Why is my teen self-harming? Few things trigger a more immediate panic reaction in parents than finding out that a child is engaging in self-harm.
Unfortunately, it’s fairly common, and the reaction of the parent plays an important role in helping teens in the recovery process.
Cutting into the skin is the most widely known form of self-harm. Teens do this using their fingernails, razor blades, knives, or even pen caps. Self-harm can also come in the form of burns, skin picking, hair pulling, or even hitting oneself.
Kids with anxiety, depression, eating disorders, borderline personality disorder, and posttraumatic stress disorder are all at risk for self-harm, but so are kids with a history of trauma, neglect, or abuse.
Other potential risks for self-harm include the following:
- Low self-esteem
- Feeling rejected or lonely
- Feeling unsafe at school or at home
- Frequent conflicts with friends or family
- Impulsive behavior
- A tendency to take unhealthy risks (behaviors that could result in physical harm)
How do I know if my teen is engaging in self-harm?
Teens who self-harm tend be skilled at hiding their behavior from their parents, friends, and other adults in their lives. While some parents might notice scars or marks on a teen’s arms, torso, or legs, many of the red flags for self-harm tend to be subtle.
If you suspect that your teen might be susceptible to self-harm, be on the lookout for these signs:
- Suspicious looking scars
- Wounds that don’t heal or get worse over time
- Talking about self-injury (they might mention peers who engage in self-harm)
- Collecting sharp items
- Secretive behavior
- Wearing long sleeves and/or long pants in hot weather
- Avoiding social activities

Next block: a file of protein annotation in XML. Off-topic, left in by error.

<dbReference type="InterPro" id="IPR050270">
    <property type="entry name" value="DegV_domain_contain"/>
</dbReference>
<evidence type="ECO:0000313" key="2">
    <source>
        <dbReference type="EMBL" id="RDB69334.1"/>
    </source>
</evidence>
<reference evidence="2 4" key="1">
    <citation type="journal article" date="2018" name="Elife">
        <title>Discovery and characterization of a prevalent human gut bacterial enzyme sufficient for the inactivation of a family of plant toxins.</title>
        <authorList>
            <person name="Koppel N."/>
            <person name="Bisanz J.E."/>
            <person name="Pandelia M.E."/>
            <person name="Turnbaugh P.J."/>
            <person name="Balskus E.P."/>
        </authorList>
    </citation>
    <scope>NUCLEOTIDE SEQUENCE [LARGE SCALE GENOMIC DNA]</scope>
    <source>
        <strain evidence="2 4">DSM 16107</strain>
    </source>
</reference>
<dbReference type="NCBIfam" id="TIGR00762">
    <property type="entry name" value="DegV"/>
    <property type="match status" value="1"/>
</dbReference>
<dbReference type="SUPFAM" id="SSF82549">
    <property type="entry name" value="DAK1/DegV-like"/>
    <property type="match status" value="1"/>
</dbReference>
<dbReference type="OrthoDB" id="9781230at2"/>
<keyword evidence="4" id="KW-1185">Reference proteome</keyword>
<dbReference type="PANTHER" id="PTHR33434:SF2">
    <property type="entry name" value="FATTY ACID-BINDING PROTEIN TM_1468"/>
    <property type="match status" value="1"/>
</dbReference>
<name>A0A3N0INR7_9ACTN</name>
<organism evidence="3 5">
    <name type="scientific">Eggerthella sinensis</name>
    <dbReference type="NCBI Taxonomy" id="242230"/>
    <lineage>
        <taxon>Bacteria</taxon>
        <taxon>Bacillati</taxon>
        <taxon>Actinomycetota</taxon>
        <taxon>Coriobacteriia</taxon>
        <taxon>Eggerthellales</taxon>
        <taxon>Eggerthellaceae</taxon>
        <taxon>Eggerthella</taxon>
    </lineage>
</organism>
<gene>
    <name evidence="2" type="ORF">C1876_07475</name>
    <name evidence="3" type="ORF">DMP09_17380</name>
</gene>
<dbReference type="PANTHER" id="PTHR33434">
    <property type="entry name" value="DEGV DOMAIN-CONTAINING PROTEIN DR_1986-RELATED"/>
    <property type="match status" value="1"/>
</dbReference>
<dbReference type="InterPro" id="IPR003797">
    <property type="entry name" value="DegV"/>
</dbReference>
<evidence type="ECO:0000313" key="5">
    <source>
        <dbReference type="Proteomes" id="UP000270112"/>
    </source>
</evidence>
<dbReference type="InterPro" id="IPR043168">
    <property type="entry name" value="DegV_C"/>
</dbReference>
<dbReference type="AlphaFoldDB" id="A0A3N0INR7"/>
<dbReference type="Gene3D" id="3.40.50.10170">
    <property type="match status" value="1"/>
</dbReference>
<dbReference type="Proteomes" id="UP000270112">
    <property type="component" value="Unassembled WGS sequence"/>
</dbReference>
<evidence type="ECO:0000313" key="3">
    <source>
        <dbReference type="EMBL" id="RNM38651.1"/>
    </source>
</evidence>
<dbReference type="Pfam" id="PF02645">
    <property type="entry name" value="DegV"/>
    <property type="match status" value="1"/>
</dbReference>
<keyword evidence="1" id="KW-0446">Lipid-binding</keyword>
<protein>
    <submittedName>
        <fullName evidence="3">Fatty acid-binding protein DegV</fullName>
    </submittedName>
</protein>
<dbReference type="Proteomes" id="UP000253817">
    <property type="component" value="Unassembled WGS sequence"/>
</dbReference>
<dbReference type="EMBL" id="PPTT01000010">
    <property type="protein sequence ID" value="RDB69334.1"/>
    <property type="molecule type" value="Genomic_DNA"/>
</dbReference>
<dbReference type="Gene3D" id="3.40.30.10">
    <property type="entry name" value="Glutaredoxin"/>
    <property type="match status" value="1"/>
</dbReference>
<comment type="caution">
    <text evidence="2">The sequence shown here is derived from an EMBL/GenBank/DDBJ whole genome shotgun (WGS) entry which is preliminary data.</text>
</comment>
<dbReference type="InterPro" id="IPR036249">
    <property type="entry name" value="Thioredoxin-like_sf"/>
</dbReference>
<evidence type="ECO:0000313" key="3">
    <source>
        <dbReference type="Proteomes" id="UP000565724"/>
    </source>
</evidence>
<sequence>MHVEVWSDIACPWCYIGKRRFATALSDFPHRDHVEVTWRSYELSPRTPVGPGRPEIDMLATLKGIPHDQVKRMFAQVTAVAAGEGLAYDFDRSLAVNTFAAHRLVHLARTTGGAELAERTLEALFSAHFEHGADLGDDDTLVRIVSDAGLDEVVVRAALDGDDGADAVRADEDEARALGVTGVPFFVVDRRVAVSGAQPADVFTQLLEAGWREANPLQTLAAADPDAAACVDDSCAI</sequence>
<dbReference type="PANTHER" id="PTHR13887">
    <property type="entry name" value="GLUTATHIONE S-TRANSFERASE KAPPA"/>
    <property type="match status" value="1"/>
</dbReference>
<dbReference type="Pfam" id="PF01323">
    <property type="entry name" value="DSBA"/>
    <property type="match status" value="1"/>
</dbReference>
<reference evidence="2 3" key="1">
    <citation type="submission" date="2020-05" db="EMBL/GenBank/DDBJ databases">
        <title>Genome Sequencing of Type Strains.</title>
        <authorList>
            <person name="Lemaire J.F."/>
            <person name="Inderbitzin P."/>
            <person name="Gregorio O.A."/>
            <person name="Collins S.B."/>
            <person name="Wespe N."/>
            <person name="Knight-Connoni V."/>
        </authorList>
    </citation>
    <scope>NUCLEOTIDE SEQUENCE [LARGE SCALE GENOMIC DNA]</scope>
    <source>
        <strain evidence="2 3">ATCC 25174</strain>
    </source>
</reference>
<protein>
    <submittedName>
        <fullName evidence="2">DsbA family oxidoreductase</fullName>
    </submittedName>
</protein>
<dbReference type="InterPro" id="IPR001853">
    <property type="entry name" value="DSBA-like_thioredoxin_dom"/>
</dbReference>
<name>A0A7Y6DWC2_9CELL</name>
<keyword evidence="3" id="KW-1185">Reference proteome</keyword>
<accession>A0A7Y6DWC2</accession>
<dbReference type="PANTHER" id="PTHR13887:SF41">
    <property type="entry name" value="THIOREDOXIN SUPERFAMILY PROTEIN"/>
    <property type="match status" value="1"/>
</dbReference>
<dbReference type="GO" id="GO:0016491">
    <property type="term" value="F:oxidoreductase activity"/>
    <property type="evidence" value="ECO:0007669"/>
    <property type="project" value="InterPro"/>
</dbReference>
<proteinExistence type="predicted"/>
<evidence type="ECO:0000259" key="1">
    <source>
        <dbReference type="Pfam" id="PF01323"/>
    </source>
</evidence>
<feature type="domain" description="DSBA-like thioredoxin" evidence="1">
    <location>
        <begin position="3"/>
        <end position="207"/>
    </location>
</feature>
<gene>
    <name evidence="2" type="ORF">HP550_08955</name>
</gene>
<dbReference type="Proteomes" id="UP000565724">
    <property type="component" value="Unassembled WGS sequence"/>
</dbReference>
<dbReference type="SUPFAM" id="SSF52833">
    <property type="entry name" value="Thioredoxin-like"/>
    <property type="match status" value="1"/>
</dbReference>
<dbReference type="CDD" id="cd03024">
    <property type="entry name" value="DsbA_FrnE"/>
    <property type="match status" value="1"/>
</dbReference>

- Wearing a lot of bandages
- Avoiding sports or other activities where they might have to change clothes in front of others
What triggers self-harm behavior in teens?
An important part of helping teens recover from self-harm is understanding why they do it in the first place. There isn’t a simple answer to this question but, in general, some teens use self-harm to relieve tension by stimulating endorphins while others use self-harm to feel physical pain instead of emotional numbness. Stress and pressure, anxiety, and depression are all associated with self-harm in adolescence.
Other feelings that trigger the impulse to engage in self-harm can include:
- Rejection by peers or adults
- Social issues
- Family discord
- Social media use, including videos and photos that show other kids cutting to cope with emotional pain
Get Help for Teens that Self-Harm
If your teen is engaging in self-harm, he or she needs professional help. Though self-harm is generally not considered suicidal in nature, there is an elevated risk of suicidal behavior for teens who self-harm.
If there is an underlying mental health disorder, such as anxiety or depression, medication might be prescribed. A good first step is to get a comprehensive evaluation by an adolescent psychiatrist who specializes in anxiety and depressive disorders. If your teen’s self-harm behavior is elevated and potentially life-threatening, hospitalization might be necessary.
Psychotherapy helps teens work through the triggers that contribute to negative thought patterns and learn positive coping skills to use instead of engaging in self-harm behaviors. Seek an evaluation from a licensed mental health practitioner who treats adolescents and has experience helping teens who engage in self-harm. Treatment options can include:
- Family therapy to explore triggers in the home and how parents and teens can improve communication patterns and help develop better coping skills for dealing with the stress at home.
- Cognitive Behavioral Therapy (CBT) to challenge negative and distressing thoughts, recognize the pattern of negative thinking, and learn replacement strategies.
- Dialectical Behavior Therapy (DBT) to learn how to tolerate uncomfortable emotions, to learn to regulate feelings of anxiety, rejection, anger, and fear, and to learn positive coping skills.
Written by Katie Hurley, LCSW and author of The Depression Workbook for Teens.
Originally posted on Psycom.net.